11/16/2008 05:12 am ET | Updated May 25, 2011

Parents' Racism And Bigotry Rubbing Off On Children This Election

The child is beautiful; seven years old, long blonde hair spilling over her little shoulders, eyes blue and wide as the sky. I was having a long-overdue lunch with her equally-lovely mother. As most conversations go in Arizona, our talk drifted toward the upcoming election. That's when the child - that beautiful little blue-eyed girl - looked squarely at me and said, "I'm afraid of Obama. He's a Muslim."


My eyes flew up just in time to see the mother give a quick "good girl" smile to her child.

Double What?

Oh my Hillary Clinton stars and garters! What would our former First Lady's village of child raisers say about this? I remember how she worked so hard to educate us all on the impact that individuals and groups outside the family have, for better or worse, on a child's well-being. How did our "village" go so wrong that a seven-year old girl would think a respected American Senator and presidential candidate is the equivalent of the Bogey Man under the bed? And where did she get the notion that people of the Muslim faith are to be feared rather than embraced as part of our human experience?

Once I quit sputtering ... and after talk turned back to other typical Arizona topics such as guessing when our weather would finally cool to less-than-lethal temperatures, and we went back to our salads and chicken fingers ... I thought about that little girl's wide-eyed statement. Mainly, I thought about what this election is teaching our children.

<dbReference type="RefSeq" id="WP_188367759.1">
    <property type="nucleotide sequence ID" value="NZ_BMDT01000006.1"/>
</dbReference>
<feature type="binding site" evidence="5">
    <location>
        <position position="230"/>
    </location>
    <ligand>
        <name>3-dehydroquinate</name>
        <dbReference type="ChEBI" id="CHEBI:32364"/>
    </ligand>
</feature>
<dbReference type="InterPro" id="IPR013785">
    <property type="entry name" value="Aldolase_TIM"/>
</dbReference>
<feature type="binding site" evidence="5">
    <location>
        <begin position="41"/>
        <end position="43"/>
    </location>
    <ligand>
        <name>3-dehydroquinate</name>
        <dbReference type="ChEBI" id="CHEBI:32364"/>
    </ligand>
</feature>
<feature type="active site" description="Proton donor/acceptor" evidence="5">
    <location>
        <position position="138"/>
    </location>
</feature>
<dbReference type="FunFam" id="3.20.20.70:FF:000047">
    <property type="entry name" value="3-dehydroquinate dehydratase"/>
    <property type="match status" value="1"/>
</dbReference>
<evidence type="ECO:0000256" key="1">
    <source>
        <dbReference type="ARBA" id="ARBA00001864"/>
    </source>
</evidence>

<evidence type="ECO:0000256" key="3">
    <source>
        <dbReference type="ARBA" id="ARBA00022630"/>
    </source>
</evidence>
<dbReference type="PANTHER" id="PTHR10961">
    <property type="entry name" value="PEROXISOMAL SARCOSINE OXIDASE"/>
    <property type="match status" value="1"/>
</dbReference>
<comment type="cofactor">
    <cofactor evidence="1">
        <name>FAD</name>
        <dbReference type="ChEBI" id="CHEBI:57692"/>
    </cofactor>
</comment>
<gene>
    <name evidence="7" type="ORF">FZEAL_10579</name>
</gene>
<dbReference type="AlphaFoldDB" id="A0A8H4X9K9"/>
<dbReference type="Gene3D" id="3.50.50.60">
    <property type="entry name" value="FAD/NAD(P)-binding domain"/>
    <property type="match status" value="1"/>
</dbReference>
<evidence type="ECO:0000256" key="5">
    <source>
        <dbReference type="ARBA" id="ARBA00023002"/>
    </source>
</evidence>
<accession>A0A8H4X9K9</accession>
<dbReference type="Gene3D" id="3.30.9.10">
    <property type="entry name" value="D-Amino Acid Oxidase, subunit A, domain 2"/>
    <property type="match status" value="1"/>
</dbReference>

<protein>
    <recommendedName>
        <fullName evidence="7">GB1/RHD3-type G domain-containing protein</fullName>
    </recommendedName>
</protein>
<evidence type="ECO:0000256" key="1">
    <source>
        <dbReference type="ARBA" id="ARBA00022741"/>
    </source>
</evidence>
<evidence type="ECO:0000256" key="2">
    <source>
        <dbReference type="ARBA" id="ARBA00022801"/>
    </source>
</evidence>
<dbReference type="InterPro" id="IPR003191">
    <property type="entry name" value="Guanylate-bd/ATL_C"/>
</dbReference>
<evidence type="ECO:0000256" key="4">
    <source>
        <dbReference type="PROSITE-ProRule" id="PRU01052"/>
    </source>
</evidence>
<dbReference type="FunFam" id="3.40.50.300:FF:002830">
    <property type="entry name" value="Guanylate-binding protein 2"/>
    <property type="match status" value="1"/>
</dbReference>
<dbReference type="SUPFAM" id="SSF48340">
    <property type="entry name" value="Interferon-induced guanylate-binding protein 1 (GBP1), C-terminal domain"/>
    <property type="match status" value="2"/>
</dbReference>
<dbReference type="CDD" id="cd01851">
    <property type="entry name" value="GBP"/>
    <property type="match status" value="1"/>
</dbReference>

Kids learn from the words they hear, the gestures that accompany those words, the silent body language as adults move and reflect on nuance and meaning of ideas and concepts. They learn from their teachers, from their peers, from the one-eyed television babysitter that squats in our living rooms, and mostly ... yes, mostly ... they learn from their parents.

It's clear that Sesame Street and Blues Clues didn't teach this little girl to be fearful and filled with misinformation and mistrust. No. This language came from people who love her more than life itself. From those who want the best for her, who want her safe and healthy, who want her to grow up a strong and independent woman.

Somehow, though, these loving people managed to allow a sideways thought to slide into her little psyche. And that thought? Be Afraid! Be afraid of people who are different, or darker, or who have different forms of worship, or who speak in different languages.

Arizona is a very diverse state, populated with a fierce variety of hardy people. It is McCain "maverick" country. Mostly conservative, its language has been infused with the past eight years of fearful thoughts, now fueled with even more gasoline-ignited words from John McCain and Sarah Palin. It's unfortunate that that original Arizona conservatism - something of former pride - has now been twisted and warped into something angry and frightening.

No wonder our kids are confused. They hear their parents nod in agreement to notions of division and "otherness." Their Village has abandoned its role of being protectors and educators, and has turned instead to becoming fearful people and word-throwing bullies.

We finished our lunch in peace only because we had changed the subject. We smiled and hugged our goodbyes. Still, I left with a sad and heavy heart. You see, the mother is my daughter. And that little girl is my dear granddaughter who is now scared of a man who's done nothing more fearful than to provide us all with the audacity to hope for a better world.